Our first official scout run was on a miserable, rainy fall day starting at the AMC’s Highland Center in Crawford Notch. We sent small teams to nearby peaks including Mt. Tom, Mt. Field and Mt. Willey, envisioning a high-elevation, northeast- facing gladed paradise. Instead, we found thick, dense softwoods that soaked our souls to the core. While we returned empty-handed and soundly defeated, our spirits remained surprisingly high and planning for the next scout had already begun.

Over time, we’ve shifted away from a reliance on federal projects and focused on community forests, land trusts and other forms of local conservation whose management plans align with GBA’s recreational objectives. We call this strategic initiative #GIMBY (Glade In My Backyard), because every community should be so blessed to have a glade zone in town. In many ways, we have reincarnated the spirit of the Civilian Conservation Corps (CCC), which traveled from town to town to cut ski trails for local ski clubs back in the 1930s. History does repeat itself, even in backcountry skiing.

Tyler Ray speaks up on behalf of backcountry users and leads the charge at the Cooley-Jericho workday. [Photo] Andrew Drummond

We treat our organization like a start-up despite being caged in a nonprofit body. We’ve invested in resources and tools to facilitate glade implementation by using past performance metrics to predict cutting pace and setting goals. It sounds contrived and almost anti-backcountry but we’re stoked on finding new and improved ways to manage and educate volunteers, and we also really like gear.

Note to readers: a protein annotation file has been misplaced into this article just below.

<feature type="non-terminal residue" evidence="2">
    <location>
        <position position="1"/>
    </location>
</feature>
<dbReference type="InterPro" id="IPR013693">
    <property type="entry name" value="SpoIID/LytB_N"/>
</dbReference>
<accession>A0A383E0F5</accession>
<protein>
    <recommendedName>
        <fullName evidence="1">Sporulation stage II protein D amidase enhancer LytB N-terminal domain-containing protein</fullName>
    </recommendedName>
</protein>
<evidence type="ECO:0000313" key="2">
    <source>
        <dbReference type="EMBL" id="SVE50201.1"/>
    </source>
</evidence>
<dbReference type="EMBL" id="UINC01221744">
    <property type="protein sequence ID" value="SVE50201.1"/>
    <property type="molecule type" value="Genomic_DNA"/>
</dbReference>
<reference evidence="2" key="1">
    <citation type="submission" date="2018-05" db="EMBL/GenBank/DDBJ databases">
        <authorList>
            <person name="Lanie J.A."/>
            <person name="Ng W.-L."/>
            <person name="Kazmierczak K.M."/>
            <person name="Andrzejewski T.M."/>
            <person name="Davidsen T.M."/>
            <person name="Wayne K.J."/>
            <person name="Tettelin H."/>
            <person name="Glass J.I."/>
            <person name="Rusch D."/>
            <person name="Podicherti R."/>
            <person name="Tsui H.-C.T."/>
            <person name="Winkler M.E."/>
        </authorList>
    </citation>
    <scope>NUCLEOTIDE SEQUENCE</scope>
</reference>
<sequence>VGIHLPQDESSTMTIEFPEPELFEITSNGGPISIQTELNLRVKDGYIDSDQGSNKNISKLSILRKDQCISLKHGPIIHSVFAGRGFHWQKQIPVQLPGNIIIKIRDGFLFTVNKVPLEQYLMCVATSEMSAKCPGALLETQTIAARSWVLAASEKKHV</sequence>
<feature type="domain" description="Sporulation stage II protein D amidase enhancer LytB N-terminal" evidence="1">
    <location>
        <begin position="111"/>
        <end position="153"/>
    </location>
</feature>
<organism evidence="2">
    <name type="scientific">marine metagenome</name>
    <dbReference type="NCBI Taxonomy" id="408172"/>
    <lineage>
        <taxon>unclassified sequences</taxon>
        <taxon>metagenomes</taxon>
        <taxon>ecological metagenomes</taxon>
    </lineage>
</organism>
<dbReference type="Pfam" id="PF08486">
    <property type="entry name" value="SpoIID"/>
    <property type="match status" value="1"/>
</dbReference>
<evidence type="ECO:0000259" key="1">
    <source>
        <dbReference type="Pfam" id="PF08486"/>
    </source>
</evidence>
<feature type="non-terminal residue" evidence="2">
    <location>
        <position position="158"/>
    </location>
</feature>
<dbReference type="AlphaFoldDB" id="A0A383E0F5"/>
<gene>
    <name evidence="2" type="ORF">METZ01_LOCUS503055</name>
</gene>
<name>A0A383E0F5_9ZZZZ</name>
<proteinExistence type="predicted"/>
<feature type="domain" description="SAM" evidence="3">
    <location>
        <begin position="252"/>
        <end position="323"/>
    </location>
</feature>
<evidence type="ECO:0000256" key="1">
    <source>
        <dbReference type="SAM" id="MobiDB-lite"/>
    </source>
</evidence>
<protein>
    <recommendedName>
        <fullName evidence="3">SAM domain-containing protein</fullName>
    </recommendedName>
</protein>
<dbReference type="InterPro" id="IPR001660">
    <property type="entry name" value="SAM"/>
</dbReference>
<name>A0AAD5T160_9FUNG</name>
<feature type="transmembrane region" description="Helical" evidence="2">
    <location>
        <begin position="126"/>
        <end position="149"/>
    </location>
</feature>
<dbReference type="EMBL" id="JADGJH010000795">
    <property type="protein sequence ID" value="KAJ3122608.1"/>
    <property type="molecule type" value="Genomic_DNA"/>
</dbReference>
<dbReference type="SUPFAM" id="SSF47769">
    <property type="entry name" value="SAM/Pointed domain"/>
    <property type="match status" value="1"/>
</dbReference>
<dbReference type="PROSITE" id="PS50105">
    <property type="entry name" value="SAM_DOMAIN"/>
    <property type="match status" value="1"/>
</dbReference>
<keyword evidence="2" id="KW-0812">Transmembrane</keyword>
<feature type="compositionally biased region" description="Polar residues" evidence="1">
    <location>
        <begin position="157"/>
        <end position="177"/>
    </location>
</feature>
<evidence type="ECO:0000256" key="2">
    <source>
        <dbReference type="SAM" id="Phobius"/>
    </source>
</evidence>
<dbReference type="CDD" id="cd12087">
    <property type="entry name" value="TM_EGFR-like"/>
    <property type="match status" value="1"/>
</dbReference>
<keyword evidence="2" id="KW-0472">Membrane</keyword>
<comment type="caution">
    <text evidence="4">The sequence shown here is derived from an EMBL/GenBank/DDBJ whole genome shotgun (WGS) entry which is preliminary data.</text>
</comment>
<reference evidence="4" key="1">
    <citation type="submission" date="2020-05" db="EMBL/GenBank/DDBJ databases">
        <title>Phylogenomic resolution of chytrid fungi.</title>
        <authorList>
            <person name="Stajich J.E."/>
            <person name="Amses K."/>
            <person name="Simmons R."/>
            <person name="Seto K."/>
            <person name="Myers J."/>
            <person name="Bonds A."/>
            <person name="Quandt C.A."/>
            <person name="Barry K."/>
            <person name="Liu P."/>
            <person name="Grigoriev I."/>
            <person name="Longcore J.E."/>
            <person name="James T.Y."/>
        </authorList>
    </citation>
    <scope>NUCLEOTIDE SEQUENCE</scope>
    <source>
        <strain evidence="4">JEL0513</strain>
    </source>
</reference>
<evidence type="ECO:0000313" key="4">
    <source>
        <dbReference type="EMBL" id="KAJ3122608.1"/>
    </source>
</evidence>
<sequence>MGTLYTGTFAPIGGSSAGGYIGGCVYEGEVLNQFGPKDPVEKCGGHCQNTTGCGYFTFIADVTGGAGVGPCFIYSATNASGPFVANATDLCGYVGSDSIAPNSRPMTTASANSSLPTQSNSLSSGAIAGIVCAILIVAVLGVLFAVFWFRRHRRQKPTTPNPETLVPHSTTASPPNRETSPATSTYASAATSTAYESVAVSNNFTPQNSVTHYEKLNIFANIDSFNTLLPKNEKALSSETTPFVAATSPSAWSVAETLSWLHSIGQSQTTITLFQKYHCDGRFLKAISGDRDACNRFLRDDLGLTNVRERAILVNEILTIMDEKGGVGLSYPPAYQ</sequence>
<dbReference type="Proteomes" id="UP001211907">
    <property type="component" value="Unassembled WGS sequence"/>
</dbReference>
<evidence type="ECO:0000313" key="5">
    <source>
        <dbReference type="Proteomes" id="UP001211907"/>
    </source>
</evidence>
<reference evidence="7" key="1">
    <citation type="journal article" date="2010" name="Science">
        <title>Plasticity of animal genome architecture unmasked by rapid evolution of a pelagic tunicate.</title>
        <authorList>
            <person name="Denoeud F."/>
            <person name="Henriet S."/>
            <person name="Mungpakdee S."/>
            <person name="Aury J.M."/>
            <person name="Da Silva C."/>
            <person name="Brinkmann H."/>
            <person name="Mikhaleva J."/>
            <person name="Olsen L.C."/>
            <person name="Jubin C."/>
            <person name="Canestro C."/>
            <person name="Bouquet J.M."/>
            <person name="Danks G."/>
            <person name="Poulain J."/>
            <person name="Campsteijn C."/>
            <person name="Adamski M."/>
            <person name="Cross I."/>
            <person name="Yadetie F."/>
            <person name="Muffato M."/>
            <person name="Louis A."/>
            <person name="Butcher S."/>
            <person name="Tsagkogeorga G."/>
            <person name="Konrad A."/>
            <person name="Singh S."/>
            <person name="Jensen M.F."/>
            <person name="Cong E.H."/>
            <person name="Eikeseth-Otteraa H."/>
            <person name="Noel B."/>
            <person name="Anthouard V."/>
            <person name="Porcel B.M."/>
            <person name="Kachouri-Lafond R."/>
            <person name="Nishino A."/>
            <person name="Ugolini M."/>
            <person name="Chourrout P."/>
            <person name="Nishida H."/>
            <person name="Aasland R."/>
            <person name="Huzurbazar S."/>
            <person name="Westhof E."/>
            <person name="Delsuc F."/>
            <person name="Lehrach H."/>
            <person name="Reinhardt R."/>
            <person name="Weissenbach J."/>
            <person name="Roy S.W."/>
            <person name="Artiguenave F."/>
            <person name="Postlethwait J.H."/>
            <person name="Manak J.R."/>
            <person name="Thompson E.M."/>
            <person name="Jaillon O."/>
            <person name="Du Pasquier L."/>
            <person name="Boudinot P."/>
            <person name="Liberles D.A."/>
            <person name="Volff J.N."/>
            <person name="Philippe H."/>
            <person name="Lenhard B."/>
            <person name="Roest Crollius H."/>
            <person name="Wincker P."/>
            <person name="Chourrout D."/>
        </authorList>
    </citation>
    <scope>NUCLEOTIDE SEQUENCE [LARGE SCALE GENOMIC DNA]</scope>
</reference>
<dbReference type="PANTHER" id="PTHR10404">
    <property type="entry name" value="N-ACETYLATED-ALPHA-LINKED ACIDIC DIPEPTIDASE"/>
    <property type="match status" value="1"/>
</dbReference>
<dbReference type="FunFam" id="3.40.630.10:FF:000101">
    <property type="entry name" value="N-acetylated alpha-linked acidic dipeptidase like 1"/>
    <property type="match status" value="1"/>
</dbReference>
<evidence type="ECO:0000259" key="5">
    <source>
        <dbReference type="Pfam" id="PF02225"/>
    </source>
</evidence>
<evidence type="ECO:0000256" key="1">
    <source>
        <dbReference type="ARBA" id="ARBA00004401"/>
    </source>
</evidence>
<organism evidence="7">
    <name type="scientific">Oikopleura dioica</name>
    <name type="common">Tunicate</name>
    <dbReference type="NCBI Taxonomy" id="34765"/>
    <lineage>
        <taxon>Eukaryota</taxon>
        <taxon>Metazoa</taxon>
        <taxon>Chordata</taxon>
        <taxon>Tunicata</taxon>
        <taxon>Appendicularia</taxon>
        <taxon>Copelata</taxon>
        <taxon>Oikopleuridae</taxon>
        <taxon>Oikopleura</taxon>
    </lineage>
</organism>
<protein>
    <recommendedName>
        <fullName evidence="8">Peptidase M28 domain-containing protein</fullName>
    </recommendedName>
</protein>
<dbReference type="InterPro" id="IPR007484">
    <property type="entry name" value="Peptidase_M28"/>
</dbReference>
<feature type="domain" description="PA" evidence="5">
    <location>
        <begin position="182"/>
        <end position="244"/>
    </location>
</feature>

Last fall, on our final glade day of the season, we had more than 120 volunteers sign up to glade, which seemed insane (because it was). We were able to obtain approval on a smaller privately owned zone before glade day and separated volunteers into two groups using online communication. Glade management can be serious business—but it’s more fun when we get to ski and the snow is deep.

In three and a half years we’ve developed eight glade zones and maintained four historic CCC trails, totaling nearly 30,000 vertical feet of skiing either in or contiguous to the Presidential Range. Collaborating with five different landowner types (namely federal, state, municipal, land trust and private), we have nearly 600 members and volunteers who have committed more than 11,000 hours engaging with the land.

In an age of obesity, consumerism and excessive screen time, we’re proud to encourage folks to get outside and offer newfound playgrounds to slide through. So while it is still true that not every day is a best day, we now have a bona fide below-tree-line network that at least provides the opportunity to turn any day around. And for that, we are grateful.

Tyler T. Ray is the founder of Granite Backcountry Alliance and now manages GBA through his outdoor advocacy firm Backyard Concept, LLC and Frontyard Law, PLLC—for which he can’t help but use the tagline “Business Up Front, Party in the Back.” This essay first appeared in Backcountry’s Boundless Issue (#133).